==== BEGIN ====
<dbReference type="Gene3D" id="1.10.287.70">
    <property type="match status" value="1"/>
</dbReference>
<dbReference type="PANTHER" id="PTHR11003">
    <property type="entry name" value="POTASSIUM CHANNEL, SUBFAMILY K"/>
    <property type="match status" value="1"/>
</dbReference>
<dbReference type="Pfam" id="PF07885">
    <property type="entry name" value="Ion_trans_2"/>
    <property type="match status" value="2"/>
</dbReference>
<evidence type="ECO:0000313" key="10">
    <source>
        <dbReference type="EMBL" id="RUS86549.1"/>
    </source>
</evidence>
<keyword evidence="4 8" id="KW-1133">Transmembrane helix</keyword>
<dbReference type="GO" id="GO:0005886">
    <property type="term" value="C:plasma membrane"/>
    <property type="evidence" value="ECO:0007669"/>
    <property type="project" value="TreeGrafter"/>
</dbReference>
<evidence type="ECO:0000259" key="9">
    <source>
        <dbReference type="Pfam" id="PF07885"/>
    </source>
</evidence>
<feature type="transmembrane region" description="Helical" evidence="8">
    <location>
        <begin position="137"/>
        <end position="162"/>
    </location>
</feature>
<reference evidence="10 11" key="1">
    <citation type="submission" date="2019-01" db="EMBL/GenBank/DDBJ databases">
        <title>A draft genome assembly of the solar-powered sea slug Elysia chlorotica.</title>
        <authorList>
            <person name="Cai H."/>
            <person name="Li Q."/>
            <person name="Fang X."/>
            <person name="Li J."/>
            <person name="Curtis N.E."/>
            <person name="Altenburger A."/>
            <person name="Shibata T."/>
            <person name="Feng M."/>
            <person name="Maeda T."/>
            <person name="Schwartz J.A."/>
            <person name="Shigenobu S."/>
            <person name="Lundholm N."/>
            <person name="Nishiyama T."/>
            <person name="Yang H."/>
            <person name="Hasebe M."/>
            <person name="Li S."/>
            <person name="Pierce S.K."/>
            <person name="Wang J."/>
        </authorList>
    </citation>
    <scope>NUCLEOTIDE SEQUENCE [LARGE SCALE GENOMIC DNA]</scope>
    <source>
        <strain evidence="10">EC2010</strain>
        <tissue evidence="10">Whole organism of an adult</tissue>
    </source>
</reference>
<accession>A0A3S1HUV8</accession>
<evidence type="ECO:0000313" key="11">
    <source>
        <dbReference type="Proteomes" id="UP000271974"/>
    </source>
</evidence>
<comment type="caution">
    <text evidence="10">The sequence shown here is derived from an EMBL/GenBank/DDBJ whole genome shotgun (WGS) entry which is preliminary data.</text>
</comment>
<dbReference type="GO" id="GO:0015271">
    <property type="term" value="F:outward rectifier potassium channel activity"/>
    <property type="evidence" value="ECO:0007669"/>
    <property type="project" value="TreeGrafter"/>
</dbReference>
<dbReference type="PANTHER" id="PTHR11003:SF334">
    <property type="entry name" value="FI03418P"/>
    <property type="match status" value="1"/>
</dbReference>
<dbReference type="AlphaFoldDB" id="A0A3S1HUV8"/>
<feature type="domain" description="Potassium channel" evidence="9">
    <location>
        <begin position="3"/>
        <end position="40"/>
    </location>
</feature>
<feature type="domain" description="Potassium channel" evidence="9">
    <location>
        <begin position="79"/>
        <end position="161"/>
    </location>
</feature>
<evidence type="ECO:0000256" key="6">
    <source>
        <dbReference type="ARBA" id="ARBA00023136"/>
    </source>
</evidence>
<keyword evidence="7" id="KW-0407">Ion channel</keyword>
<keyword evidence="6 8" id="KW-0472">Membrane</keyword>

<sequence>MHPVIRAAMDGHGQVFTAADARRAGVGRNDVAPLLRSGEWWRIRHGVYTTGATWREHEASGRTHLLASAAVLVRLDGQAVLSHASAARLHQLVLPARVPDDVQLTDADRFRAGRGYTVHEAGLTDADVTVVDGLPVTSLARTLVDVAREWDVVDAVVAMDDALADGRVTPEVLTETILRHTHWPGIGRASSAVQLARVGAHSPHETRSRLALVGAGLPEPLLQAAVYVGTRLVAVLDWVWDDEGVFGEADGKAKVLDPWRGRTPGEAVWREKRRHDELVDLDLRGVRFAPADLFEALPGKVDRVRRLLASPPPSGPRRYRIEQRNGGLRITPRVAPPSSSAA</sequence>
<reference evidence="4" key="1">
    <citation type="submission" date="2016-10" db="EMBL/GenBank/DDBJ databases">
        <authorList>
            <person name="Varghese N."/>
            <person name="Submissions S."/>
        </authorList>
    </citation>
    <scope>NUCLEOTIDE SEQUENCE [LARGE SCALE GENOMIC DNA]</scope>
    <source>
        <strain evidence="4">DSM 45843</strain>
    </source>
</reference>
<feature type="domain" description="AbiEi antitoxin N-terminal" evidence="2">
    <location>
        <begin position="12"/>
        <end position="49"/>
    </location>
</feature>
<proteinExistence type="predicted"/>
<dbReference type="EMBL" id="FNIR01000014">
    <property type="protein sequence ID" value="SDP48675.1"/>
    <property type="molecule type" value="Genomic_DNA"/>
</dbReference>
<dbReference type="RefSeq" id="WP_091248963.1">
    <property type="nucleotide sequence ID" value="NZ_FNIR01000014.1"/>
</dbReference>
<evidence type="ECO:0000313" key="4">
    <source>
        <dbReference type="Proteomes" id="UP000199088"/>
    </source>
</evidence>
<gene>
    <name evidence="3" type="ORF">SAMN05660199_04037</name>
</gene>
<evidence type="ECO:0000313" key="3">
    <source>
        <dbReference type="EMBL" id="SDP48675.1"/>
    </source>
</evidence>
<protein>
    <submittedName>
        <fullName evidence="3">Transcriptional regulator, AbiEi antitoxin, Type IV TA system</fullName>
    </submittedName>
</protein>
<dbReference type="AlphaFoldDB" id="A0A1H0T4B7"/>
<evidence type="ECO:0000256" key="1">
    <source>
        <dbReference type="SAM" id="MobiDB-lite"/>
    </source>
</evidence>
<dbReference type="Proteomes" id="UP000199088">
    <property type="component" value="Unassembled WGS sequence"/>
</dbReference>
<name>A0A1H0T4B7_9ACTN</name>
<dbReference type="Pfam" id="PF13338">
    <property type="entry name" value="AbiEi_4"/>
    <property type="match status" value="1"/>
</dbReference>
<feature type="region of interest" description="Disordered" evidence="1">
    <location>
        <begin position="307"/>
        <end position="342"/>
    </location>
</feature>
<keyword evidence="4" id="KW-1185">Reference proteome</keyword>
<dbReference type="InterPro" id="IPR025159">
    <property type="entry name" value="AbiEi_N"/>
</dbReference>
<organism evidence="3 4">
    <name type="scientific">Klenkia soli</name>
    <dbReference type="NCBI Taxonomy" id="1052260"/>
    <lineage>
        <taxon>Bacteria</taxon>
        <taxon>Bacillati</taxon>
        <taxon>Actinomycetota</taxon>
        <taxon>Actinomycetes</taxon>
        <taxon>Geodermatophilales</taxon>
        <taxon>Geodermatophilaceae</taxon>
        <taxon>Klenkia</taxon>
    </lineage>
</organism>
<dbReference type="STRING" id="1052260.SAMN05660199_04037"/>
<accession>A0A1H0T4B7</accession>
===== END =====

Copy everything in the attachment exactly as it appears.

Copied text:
<dbReference type="Gene3D" id="1.10.287.70">
    <property type="match status" value="1"/>
</dbReference>
<dbReference type="PANTHER" id="PTHR11003">
    <property type="entry name" value="POTASSIUM CHANNEL, SUBFAMILY K"/>
    <property type="match status" value="1"/>
</dbReference>
<dbReference type="Pfam" id="PF07885">
    <property type="entry name" value="Ion_trans_2"/>
    <property type="match status" value="2"/>
</dbReference>
<evidence type="ECO:0000313" key="10">
    <source>
        <dbReference type="EMBL" id="RUS86549.1"/>
    </source>
</evidence>
<keyword evidence="4 8" id="KW-1133">Transmembrane helix</keyword>
<dbReference type="GO" id="GO:0005886">
    <property type="term" value="C:plasma membrane"/>
    <property type="evidence" value="ECO:0007669"/>
    <property type="project" value="TreeGrafter"/>
</dbReference>
<evidence type="ECO:0000259" key="9">
    <source>
        <dbReference type="Pfam" id="PF07885"/>
    </source>
</evidence>
<feature type="transmembrane region" description="Helical" evidence="8">
    <location>
        <begin position="137"/>
        <end position="162"/>
    </location>
</feature>
<reference evidence="10 11" key="1">
    <citation type="submission" date="2019-01" db="EMBL/GenBank/DDBJ databases">
        <title>A draft genome assembly of the solar-powered sea slug Elysia chlorotica.</title>
        <authorList>
            <person name="Cai H."/>
            <person name="Li Q."/>
            <person name="Fang X."/>
            <person name="Li J."/>
            <person name="Curtis N.E."/>
            <person name="Altenburger A."/>
            <person name="Shibata T."/>
            <person name="Feng M."/>
            <person name="Maeda T."/>
            <person name="Schwartz J.A."/>
            <person name="Shigenobu S."/>
            <person name="Lundholm N."/>
            <person name="Nishiyama T."/>
            <person name="Yang H."/>
            <person name="Hasebe M."/>
            <person name="Li S."/>
            <person name="Pierce S.K."/>
            <person name="Wang J."/>
        </authorList>
    </citation>
    <scope>NUCLEOTIDE SEQUENCE [LARGE SCALE GENOMIC DNA]</scope>
    <source>
        <strain evidence="10">EC2010</strain>
        <tissue evidence="10">Whole organism of an adult</tissue>
    </source>
</reference>
<accession>A0A3S1HUV8</accession>
<evidence type="ECO:0000313" key="11">
    <source>
        <dbReference type="Proteomes" id="UP000271974"/>
    </source>
</evidence>
<comment type="caution">
    <text evidence="10">The sequence shown here is derived from an EMBL/GenBank/DDBJ whole genome shotgun (WGS) entry which is preliminary data.</text>
</comment>
<dbReference type="GO" id="GO:0015271">
    <property type="term" value="F:outward rectifier potassium channel activity"/>
    <property type="evidence" value="ECO:0007669"/>
    <property type="project" value="TreeGrafter"/>
</dbReference>
<dbReference type="PANTHER" id="PTHR11003:SF334">
    <property type="entry name" value="FI03418P"/>
    <property type="match status" value="1"/>
</dbReference>
<dbReference type="AlphaFoldDB" id="A0A3S1HUV8"/>
<feature type="domain" description="Potassium channel" evidence="9">
    <location>
        <begin position="3"/>
        <end position="40"/>
    </location>
</feature>
<feature type="domain" description="Potassium channel" evidence="9">
    <location>
        <begin position="79"/>
        <end position="161"/>
    </location>
</feature>
<evidence type="ECO:0000256" key="6">
    <source>
        <dbReference type="ARBA" id="ARBA00023136"/>
    </source>
</evidence>
<keyword evidence="7" id="KW-0407">Ion channel</keyword>
<keyword evidence="6 8" id="KW-0472">Membrane</keyword>

<sequence>MHPVIRAAMDGHGQVFTAADARRAGVGRNDVAPLLRSGEWWRIRHGVYTTGATWREHEASGRTHLLASAAVLVRLDGQAVLSHASAARLHQLVLPARVPDDVQLTDADRFRAGRGYTVHEAGLTDADVTVVDGLPVTSLARTLVDVAREWDVVDAVVAMDDALADGRVTPEVLTETILRHTHWPGIGRASSAVQLARVGAHSPHETRSRLALVGAGLPEPLLQAAVYVGTRLVAVLDWVWDDEGVFGEADGKAKVLDPWRGRTPGEAVWREKRRHDELVDLDLRGVRFAPADLFEALPGKVDRVRRLLASPPPSGPRRYRIEQRNGGLRITPRVAPPSSSAA</sequence>
<reference evidence="4" key="1">
    <citation type="submission" date="2016-10" db="EMBL/GenBank/DDBJ databases">
        <authorList>
            <person name="Varghese N."/>
            <person name="Submissions S."/>
        </authorList>
    </citation>
    <scope>NUCLEOTIDE SEQUENCE [LARGE SCALE GENOMIC DNA]</scope>
    <source>
        <strain evidence="4">DSM 45843</strain>
    </source>
</reference>
<feature type="domain" description="AbiEi antitoxin N-terminal" evidence="2">
    <location>
        <begin position="12"/>
        <end position="49"/>
    </location>
</feature>
<proteinExistence type="predicted"/>
<dbReference type="EMBL" id="FNIR01000014">
    <property type="protein sequence ID" value="SDP48675.1"/>
    <property type="molecule type" value="Genomic_DNA"/>
</dbReference>
<dbReference type="RefSeq" id="WP_091248963.1">
    <property type="nucleotide sequence ID" value="NZ_FNIR01000014.1"/>
</dbReference>
<evidence type="ECO:0000313" key="4">
    <source>
        <dbReference type="Proteomes" id="UP000199088"/>
    </source>
</evidence>
<gene>
    <name evidence="3" type="ORF">SAMN05660199_04037</name>
</gene>
<evidence type="ECO:0000313" key="3">
    <source>
        <dbReference type="EMBL" id="SDP48675.1"/>
    </source>
</evidence>
<protein>
    <submittedName>
        <fullName evidence="3">Transcriptional regulator, AbiEi antitoxin, Type IV TA system</fullName>
    </submittedName>
</protein>
<dbReference type="AlphaFoldDB" id="A0A1H0T4B7"/>
<evidence type="ECO:0000256" key="1">
    <source>
        <dbReference type="SAM" id="MobiDB-lite"/>
    </source>
</evidence>
<dbReference type="Proteomes" id="UP000199088">
    <property type="component" value="Unassembled WGS sequence"/>
</dbReference>
<name>A0A1H0T4B7_9ACTN</name>
<dbReference type="Pfam" id="PF13338">
    <property type="entry name" value="AbiEi_4"/>
    <property type="match status" value="1"/>
</dbReference>
<feature type="region of interest" description="Disordered" evidence="1">
    <location>
        <begin position="307"/>
        <end position="342"/>
    </location>
</feature>
<keyword evidence="4" id="KW-1185">Reference proteome</keyword>
<dbReference type="InterPro" id="IPR025159">
    <property type="entry name" value="AbiEi_N"/>
</dbReference>
<organism evidence="3 4">
    <name type="scientific">Klenkia soli</name>
    <dbReference type="NCBI Taxonomy" id="1052260"/>
    <lineage>
        <taxon>Bacteria</taxon>
        <taxon>Bacillati</taxon>
        <taxon>Actinomycetota</taxon>
        <taxon>Actinomycetes</taxon>
        <taxon>Geodermatophilales</taxon>
        <taxon>Geodermatophilaceae</taxon>
        <taxon>Klenkia</taxon>
    </lineage>
</organism>
<dbReference type="STRING" id="1052260.SAMN05660199_04037"/>
<accession>A0A1H0T4B7</accession>